5.4. Ethnic Orientation (EO)

As quite a bit of inter-speaker variation is unaccounted for in the models above, we seek explanation in “ethnic orientation”. As described in Section 4, the Ethnic Orientation Questionnaire elicited self-reports on how speakers orient to their Italian ethnicity, their language preferences and practices, their cultural preferences and practices and whether they have been subject to discrimination as Italians. As these responses are not independent of each other, we separately examine the correlation of each factor to speakers’ rates of reduction and deletion, using the estimates calculated for Speaker as a random effect in the models for all speakers reported above (Table 3 and Table 6). For the choice between Full vs. Reduced&Deleted, one set of responses is correlated both significantly and strongly: Discrimination. This is a combined score for the following questions, where higher scores reflect experience of discrimination of this type:
  • Have you ever had a problem getting a job because you’re Italian?
  • What about renting an apartment or buying a house?
  • Were you treated differently by your teachers in school?
  • Have you ever been treated badly because you’re Italian?
  • Is there a lot of discrimination against Italians?
For the choice between Reduced vs. Deleted, a different factor is correlated significant: speakers’ orientation. This factor is composed of responses to these five questions, where higher scores reflect orientation toward their Italian ethnicity:
  • Do you think of yourself as Italian, Canadian or Italian-Canadian?
  • Are most of your friends Italian?
  • Are people in your neighborhood Italian?
  • Are the people you work with Italian?
  • When you were growing up, were the kids in your school Italian? Were your friends? The kids in your neighborhood?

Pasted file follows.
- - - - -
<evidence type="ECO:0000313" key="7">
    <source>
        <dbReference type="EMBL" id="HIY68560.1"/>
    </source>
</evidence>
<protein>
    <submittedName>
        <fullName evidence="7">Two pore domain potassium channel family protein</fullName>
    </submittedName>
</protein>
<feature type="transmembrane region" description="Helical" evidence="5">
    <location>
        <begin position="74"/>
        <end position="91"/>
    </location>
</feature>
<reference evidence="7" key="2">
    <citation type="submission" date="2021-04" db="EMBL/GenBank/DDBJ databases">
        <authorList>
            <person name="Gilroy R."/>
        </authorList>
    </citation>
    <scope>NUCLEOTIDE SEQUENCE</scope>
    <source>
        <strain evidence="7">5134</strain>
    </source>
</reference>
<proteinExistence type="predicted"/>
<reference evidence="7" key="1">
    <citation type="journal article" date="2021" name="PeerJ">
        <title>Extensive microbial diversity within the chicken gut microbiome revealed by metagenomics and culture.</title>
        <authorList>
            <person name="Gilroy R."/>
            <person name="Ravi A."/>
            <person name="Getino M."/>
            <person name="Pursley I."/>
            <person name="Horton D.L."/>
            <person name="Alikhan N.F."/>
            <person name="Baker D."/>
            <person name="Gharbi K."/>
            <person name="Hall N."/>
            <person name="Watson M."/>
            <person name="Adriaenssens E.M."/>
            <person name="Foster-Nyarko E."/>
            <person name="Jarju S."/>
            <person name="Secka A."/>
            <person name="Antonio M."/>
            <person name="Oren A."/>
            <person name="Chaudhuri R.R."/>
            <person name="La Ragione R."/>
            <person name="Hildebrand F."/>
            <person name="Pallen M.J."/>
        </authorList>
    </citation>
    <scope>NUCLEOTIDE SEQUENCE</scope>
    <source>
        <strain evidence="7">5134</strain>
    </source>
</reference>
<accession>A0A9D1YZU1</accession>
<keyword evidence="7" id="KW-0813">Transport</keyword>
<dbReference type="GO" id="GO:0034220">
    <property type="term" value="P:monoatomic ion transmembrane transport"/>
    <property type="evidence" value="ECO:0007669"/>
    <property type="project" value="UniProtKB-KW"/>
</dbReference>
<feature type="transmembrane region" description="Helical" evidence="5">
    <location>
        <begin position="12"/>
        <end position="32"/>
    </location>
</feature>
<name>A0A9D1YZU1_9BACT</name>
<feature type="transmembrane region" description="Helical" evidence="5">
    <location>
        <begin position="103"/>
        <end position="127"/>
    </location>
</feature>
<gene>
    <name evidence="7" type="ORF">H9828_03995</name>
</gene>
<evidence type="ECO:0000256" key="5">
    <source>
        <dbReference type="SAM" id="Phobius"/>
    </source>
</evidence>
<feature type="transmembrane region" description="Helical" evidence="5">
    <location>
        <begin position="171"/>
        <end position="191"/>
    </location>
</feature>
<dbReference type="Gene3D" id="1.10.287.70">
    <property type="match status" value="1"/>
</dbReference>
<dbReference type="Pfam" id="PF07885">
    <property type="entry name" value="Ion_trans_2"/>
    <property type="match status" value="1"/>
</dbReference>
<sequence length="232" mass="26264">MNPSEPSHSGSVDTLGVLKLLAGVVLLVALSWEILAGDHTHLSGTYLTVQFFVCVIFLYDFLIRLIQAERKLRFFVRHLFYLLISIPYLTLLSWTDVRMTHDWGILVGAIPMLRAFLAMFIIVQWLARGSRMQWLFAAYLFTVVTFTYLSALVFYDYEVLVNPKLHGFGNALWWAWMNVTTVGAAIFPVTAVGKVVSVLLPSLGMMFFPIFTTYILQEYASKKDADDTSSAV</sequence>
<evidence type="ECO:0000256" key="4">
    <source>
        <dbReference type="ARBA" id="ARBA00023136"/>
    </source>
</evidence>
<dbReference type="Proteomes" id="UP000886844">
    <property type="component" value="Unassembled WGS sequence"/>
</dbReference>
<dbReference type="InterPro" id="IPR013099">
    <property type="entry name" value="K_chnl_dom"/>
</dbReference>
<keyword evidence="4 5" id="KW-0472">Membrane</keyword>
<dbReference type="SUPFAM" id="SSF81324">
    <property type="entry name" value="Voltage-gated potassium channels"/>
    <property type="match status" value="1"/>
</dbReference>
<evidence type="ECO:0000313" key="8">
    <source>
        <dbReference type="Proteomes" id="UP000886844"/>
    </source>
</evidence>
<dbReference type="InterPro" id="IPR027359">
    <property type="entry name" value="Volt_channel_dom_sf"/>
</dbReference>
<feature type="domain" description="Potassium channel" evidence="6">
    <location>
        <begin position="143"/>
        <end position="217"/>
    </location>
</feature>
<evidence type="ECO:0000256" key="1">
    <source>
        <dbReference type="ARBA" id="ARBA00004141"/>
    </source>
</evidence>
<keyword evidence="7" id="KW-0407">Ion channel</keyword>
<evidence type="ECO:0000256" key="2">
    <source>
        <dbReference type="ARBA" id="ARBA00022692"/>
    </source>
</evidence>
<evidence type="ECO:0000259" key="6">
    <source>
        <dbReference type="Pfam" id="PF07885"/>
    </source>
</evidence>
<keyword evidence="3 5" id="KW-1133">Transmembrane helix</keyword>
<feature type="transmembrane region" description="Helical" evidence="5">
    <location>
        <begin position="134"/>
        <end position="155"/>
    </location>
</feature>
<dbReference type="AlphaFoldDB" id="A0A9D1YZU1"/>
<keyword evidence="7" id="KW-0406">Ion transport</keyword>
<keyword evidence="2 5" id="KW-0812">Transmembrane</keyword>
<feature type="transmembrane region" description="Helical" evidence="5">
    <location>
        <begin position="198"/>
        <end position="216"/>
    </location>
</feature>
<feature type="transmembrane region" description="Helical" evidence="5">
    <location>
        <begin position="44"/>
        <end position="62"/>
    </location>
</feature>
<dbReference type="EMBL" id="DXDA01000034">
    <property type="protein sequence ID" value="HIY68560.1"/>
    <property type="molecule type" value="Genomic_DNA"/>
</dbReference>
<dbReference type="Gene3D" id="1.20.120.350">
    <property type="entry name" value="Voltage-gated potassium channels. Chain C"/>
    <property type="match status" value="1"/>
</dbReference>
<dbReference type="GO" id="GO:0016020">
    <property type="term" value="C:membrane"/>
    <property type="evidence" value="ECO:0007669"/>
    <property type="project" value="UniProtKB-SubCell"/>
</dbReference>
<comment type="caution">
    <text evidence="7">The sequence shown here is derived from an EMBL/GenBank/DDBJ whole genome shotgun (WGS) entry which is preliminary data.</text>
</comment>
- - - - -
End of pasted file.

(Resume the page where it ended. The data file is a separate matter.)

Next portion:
This suggests that speakers’ orientation toward their culture, and resulting discrimination, are more connected to their speech production than the expected factors, such as how often they use the language or actually engage in cultural activities with other Italians.
These analyses, using Spearman’s rank correlation ρ, are summarized in Table 8. As has been reported for other variables examined in this same corpus of Heritage Italian data (Nagy 2018), there is little relationship between ethnic orientation factors and linguistic variation.

6. Discussion

Surprisingly, our expectation of differences between younger and older speakers is only partially supported. For the rates of both reduction and deletion, we see that age is significant for the alternation between full vs. non-full forms. This is apparent-time evidence of a change in progress.3 Age, however, may not be a conditioning effect for the alternation between reduction and deletion.
Interpreting the factors conditioning the two processes, we detect small changes from generation to generation in the grammar governing patterns of vowel reduction. We see an increase in the number of constraints affecting the alternation between Full and Reduced&Deleted forms, but a reduction for the constraints governing Reduced vs. Deleted forms. Several factors motivated by the literature turned out not to significantly affect this variation: Vowel Identity, ClausalPosition and Lexical Frequency. Place and Manner of the onset consonants turn out not to model the data as well as a combined Resyllabification factor. However, it remains to be explained why Full forms are favored similarly by contexts that do and do not create licit resyllabified clusters, and only disfavored if a geminate would be the result.